Motivation, it is constant work not to get demotivated. I think this is true for many.
meukbox1 karma2017-12-30 11:29:53 UTC
My Happy New Years wish to you was removed because it wasn't a question.
So I'll rephrase it: Did somebody already wish you a Happy New Year?
homeless5star2 karma2017-12-30 20:12:12 UTC
Not yet- probably tomorrow. Happy new year to you.
ambos1 karma2017-12-30 14:27:09 UTC
What advice would you give a college freshman who is picking a career? What advice would you give them about life?
homeless5star0 karma2017-12-30 20:07:58 UTC
typical advice would be to "find something you love" or "try a bunch of fields"
My advice is to focus on something "close" to what you think you might like and where there will be job opportunities. Also do something others aren't doing. For example you might want to be a performer/actor, but going to Hollywood or New York and standing in line may be unsuccessful. Start acting locally or try something that isn't being done by a lot of other people.
Also this was BIG for me: volunteer. If you go to where you want to work and there are no jobs, just tell them you will do something for free- not because you are desperate, but because you are curious, like the people that are there, etc. Again this worked for me, that is all I can say.
Dabmonkey1 karma2017-12-30 18:13:23 UTC
What's the most important thing you have learned from life and would tell younger you, after all your experiences?
homeless5star3 karma2017-12-30 20:13:22 UTC
Life seems to fly so much faster when you are older than younger. I would say use the time wisely- and spend more time travelling.
NoelTrotsky1 karma2017-12-30 08:14:22 UTC
What would be the best 3 ways to help people who are suffering in a similar way as you were? I like helping others and want to be better at doing it. Thanks!
homeless5star0 karma2017-12-30 20:11:56 UTC
Just listen when people have a problem. Just talking about the problem can be nearly impossible- especially a grown man asking for help. In this culture, it is hard just to talk about problems because of fear of judgement..
oranjemuisjes0 karma2017-12-30 12:59:02 UTC
What are your thoughts on a social security program where you receive welfare if you lose your job involuntarily like in some European countries? Ie you would have received 70% of your former wage until you found a new job. Would that have made a difference?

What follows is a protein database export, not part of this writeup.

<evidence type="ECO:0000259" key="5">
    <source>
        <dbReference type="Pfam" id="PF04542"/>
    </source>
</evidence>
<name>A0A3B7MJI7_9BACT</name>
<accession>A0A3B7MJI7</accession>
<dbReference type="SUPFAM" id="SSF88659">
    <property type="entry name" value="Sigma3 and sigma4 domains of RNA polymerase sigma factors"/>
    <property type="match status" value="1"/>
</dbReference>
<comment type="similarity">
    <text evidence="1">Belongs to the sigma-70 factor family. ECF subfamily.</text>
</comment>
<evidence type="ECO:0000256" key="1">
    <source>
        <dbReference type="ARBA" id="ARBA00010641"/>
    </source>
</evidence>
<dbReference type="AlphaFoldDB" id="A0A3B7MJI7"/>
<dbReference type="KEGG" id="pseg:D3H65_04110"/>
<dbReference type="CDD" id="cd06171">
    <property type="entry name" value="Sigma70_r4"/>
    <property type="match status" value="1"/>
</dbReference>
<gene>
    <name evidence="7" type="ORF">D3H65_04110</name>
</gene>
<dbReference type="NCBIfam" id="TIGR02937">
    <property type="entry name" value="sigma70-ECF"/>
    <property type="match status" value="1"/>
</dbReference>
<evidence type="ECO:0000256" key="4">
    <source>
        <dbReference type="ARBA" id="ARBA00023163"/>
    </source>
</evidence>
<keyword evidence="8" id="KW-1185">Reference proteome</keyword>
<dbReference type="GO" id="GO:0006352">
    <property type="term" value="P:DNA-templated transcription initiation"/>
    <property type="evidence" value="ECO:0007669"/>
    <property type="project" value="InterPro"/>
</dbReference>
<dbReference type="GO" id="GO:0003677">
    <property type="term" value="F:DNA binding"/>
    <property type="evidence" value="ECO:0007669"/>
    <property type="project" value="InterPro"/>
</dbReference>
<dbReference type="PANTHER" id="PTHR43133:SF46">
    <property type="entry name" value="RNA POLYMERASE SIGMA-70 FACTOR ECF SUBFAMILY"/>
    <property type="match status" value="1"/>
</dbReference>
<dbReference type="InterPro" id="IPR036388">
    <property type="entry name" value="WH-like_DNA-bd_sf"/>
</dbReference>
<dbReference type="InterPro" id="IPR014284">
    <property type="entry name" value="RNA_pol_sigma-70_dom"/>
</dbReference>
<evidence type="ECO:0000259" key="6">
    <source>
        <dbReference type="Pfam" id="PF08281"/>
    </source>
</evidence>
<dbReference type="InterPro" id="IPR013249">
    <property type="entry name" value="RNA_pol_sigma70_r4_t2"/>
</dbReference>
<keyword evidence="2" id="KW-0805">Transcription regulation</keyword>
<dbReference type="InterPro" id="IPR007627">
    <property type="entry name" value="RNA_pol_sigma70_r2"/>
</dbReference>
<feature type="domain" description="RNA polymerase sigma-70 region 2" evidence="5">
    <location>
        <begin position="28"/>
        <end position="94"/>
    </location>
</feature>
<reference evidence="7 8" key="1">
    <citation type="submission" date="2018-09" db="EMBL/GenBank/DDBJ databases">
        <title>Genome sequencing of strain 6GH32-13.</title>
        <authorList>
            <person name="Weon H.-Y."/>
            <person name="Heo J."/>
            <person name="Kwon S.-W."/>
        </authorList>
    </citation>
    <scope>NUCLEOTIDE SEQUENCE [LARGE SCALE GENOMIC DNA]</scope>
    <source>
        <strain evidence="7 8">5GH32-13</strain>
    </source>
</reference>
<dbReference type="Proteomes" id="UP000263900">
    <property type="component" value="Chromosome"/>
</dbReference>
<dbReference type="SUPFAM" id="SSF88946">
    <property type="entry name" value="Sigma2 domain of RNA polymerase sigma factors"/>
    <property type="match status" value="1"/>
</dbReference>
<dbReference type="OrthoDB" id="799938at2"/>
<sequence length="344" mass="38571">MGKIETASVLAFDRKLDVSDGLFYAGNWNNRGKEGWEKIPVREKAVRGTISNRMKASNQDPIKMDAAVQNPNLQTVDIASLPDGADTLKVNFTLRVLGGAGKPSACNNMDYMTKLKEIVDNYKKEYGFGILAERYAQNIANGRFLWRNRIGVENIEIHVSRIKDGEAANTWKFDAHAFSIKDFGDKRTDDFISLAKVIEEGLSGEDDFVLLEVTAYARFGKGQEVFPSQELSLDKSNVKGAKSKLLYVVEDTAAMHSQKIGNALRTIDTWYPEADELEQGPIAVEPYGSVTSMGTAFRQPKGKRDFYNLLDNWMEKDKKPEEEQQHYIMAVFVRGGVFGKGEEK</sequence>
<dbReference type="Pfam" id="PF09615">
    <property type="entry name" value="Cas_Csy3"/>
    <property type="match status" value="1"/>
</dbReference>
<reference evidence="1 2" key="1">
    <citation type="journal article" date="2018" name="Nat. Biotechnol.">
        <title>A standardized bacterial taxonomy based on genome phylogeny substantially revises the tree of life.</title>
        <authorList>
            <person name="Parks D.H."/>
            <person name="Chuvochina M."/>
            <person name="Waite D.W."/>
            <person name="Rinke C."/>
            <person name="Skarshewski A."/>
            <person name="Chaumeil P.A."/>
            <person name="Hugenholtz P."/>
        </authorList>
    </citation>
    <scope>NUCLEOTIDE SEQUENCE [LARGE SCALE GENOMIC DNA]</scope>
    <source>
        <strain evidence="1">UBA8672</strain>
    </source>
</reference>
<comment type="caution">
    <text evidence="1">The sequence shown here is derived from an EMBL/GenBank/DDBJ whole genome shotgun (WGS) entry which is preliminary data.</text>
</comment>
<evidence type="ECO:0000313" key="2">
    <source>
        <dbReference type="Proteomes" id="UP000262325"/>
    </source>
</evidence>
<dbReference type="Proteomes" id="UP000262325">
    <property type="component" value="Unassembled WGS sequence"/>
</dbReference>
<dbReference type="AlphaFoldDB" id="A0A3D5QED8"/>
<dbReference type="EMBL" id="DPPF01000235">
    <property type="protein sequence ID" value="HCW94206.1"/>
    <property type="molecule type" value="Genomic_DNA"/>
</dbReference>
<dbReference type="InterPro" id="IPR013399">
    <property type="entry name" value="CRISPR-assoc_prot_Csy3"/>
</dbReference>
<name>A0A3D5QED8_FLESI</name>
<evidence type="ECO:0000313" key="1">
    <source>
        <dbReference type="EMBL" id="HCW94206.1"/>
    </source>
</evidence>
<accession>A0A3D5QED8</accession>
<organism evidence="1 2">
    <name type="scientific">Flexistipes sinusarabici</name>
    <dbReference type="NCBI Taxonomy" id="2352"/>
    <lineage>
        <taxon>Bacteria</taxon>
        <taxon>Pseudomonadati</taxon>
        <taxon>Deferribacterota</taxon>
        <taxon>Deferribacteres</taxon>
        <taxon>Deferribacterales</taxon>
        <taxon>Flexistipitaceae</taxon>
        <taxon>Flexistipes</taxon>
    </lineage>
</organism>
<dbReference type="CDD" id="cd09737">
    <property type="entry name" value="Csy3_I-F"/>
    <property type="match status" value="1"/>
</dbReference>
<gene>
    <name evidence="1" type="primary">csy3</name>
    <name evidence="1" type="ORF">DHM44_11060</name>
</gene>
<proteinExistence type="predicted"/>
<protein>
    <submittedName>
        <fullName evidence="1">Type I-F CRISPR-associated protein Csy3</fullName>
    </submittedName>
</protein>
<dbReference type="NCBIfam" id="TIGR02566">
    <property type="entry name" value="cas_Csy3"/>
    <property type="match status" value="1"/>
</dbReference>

homeless5star2 karma2017-12-30 20:14:49 UTC
I did use the U.S. system for unemployment wages when I needed to.(Never SNAP) it was enough for me not to starve, but maybe others would need more? I have no children- that would make a big difference in the amount of assistance needed I think.
the7real0 karma2017-12-30 13:46:37 UTC
What advice would you give someone who is unsuccessful now?
homeless5star1 karma2017-12-30 20:17:24 UTC
My advice can only explain my situation. Honestly you need luck , hard work and good people I feel.
When/If luck hits you should try and work hard to take advantage of it.
Surround yourself with good people if you can.
sleepeatingsince890 karma2017-12-30 13:15:09 UTC
What steps did you start taking? Did you have a coach/ mentor to help along the way?
I'm interested because I'm 27 and working full time living on my own but trying to go to school to get out of my current industry.
homeless5star3 karma2017-12-30 20:15:40 UTC
I had no coach, but did need to "hit rock bottom" and be homeless before working as hard as I possibly could- which was two 40 hour per week jobs at one point.
ychirea1-2 karma2017-12-30 13:45:19 UTC
What do you say to hostile people who believe that PhD's in anything except STEM fields (and particularly Humanities and Arts disciplines), are virtually worthless?
homeless5star1 karma2017-12-30 20:27:00 UTC